Advisors: Owen Cramer and Marcia Dobson, Classics Eve Grace and Timothy Fuller, Political Science Carol Neel, History
Classics-History-Politics has several components:
The first is a historical requirement which provides students with a basic chronological knowledge of what has happened from antiquity to the twentieth century. The second is a historiographical requirement to help students understand the methods necessary to study subjects historically, and to understand the varying uses to which historical knowledge has been put. Third, students must write a senior thesis, enabling them to strike out on a path of independent research that synthesizes the learning acquired in the major. Fourth, students must acquire proficiency in two languages, normally one ancient (Latin or Greek) and one modern language. This is to enable students to enter more fully into past worlds of experience and into current worlds of experience decidedly different from our own, and to deepen their scholarly abilities.
Entry Into the Major
Entry into Classics-History-Politics may be made through any of the following options:
A. Satisfactory completion of the AP:A requirement through courses offered in Art History, Classics, History, Philosophy or Political Science.
B. Or satisfactory completion of HS 120-Renaissance Culture or GS 101-Freedom and Authority.
C. An alternative course or courses approved by the Classics-History-Politics faculty.
When declaring the Classics-History-Politic majors, students choose an advisor from the Classics-History-Politics faculty.
Historical Requirement and Political Theory
Six units from the following, including one unit from each of the four historical periods and two units of political theory:
I. Antiquity : Classics 214 or 250-Greek Foundations or Athenian Democracy, 215-Hellenistic Foundations, Classics 216-Roman Foundations, Political Science 290-Foundations of Political Thought.
II. Middle Ages and Renaissance: History 274-The Middle Ages: The Making of Europe, 275-The Renaissance and Reformation: Crisis and Dissent, 312-Faith, Reason and Medieval Society.
III. Modern Period: History 252-Origins of Modern Science, 276-English Constitutional History, 277-Early Modern Europe, 278-Europe from 1789-1848, 288-Intellectual History of Modern Europe, 377-England: Reformation and Revolution, 1485-1714, Political Science 270-Liberty and Equality.
IV. Contemporary Period: History 280-20th Century Europe, Political Science 393-Political Philosophy at the Millennium, Political Science 388-Philosophy and Politics in Post-modernity. PS 343--Morality of Power, PS 344--Problem of Law and Justice, PS 419--Seminar in Political Philosophy, which may contain either or both ancient and modern material, will count where most appropriate in the historical sequence, or may stand outside it.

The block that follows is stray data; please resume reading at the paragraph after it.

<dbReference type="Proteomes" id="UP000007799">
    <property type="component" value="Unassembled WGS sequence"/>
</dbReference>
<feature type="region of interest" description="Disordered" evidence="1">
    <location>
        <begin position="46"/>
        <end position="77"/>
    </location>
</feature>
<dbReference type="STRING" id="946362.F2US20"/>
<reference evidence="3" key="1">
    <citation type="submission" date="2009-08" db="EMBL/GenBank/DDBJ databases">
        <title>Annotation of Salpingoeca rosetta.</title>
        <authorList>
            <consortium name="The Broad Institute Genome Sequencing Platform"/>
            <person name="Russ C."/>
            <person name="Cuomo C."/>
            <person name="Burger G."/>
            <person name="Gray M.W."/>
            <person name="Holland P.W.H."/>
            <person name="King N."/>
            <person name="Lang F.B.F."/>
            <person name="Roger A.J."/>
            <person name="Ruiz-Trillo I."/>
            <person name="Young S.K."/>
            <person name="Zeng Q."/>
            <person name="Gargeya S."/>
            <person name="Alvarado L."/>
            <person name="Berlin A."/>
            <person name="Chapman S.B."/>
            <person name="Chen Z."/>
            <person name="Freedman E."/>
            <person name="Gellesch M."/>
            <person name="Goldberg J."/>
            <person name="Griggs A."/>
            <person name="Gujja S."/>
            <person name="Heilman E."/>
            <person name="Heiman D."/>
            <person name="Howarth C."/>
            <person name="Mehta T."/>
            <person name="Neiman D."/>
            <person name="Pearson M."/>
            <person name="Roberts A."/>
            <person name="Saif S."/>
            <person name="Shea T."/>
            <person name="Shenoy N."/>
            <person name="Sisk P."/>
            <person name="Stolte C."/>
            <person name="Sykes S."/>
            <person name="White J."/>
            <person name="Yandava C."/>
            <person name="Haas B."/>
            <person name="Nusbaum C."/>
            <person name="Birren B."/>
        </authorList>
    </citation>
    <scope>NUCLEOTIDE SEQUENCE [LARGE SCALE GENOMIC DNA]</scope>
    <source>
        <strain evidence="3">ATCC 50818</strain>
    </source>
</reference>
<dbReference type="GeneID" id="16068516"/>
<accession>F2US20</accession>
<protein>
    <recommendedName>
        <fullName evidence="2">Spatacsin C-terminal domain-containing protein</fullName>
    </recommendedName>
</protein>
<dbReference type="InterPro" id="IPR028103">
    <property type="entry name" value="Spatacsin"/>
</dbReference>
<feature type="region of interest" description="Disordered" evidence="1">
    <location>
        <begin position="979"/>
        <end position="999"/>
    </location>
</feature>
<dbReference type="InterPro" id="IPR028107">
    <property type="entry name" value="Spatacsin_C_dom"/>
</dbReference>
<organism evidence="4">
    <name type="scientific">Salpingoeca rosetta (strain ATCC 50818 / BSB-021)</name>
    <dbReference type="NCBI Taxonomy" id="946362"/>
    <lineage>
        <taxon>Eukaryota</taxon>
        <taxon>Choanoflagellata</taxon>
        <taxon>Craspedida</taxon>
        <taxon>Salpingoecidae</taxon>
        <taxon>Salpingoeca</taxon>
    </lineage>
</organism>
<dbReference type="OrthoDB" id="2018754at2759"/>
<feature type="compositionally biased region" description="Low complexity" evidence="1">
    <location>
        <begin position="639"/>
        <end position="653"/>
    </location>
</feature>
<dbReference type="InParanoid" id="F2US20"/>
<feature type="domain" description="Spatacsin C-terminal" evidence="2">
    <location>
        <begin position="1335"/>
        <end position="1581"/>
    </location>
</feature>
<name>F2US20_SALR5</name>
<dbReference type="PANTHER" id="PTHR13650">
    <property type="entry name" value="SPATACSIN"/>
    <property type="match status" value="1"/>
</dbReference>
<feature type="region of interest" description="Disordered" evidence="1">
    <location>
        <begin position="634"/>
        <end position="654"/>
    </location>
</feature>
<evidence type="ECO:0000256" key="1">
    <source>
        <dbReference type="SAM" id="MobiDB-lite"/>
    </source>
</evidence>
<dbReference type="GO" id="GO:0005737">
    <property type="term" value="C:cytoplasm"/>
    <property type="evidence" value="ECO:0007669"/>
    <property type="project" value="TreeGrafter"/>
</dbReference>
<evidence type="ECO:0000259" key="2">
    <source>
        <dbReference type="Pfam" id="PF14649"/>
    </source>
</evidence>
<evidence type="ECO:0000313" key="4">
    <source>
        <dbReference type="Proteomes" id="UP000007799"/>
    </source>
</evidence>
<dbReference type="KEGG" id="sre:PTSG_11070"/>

Note: Substitutions and special tutorials may be arranged with the Classics-History-Politics faculty, replacing courses which are not offered in a given year or covering material required for a particular student's program.
Required: Classics 221/History 302-The Invention of History and either History/Political Science 303-The Uses of the Past or History 399- Studying History.
History/Political Science 303 is offered as an independent study, non-block course or as a Summer Readings Program course. Those wishing to exercise this option should consult Professors Fuller.
For details about Classics 221/History 302 consult Professor Cramer.
All majors are required to write a senior thesis under the supervision of one of the Classics-History-Politics faculty. Thesis proposals are submitted to all Classics-History-Politics faculty for comment and approval. Majors may receive up to two units credit for senior thesis work, using the thesis and independent study rubrics in the department of the advisor in each case: Classics 322 or 401, 402, 411, 412, and 431; History 409 and 415; or Political Science 402 or 450.
The seminar meets once or more per block throughout the academic year, involving presentations by students and faculty or visitors, and common readings and discussions. The seminar is open to all Classics-History-Politics majors and they are expected to make it a regular part of their academic activities. Academic credit for the seminar may be arranged using extended-format rubrics in classics: students should consult Profs. Dobson and Cramer. This credit would not exceed 1 unit during a student's career.
Students must demonstrate working proficiency in two languages (other than their own) of significance in the development of Euro-American culture: normally a classical language--Latin, Greek, Hebrew--and a modern language.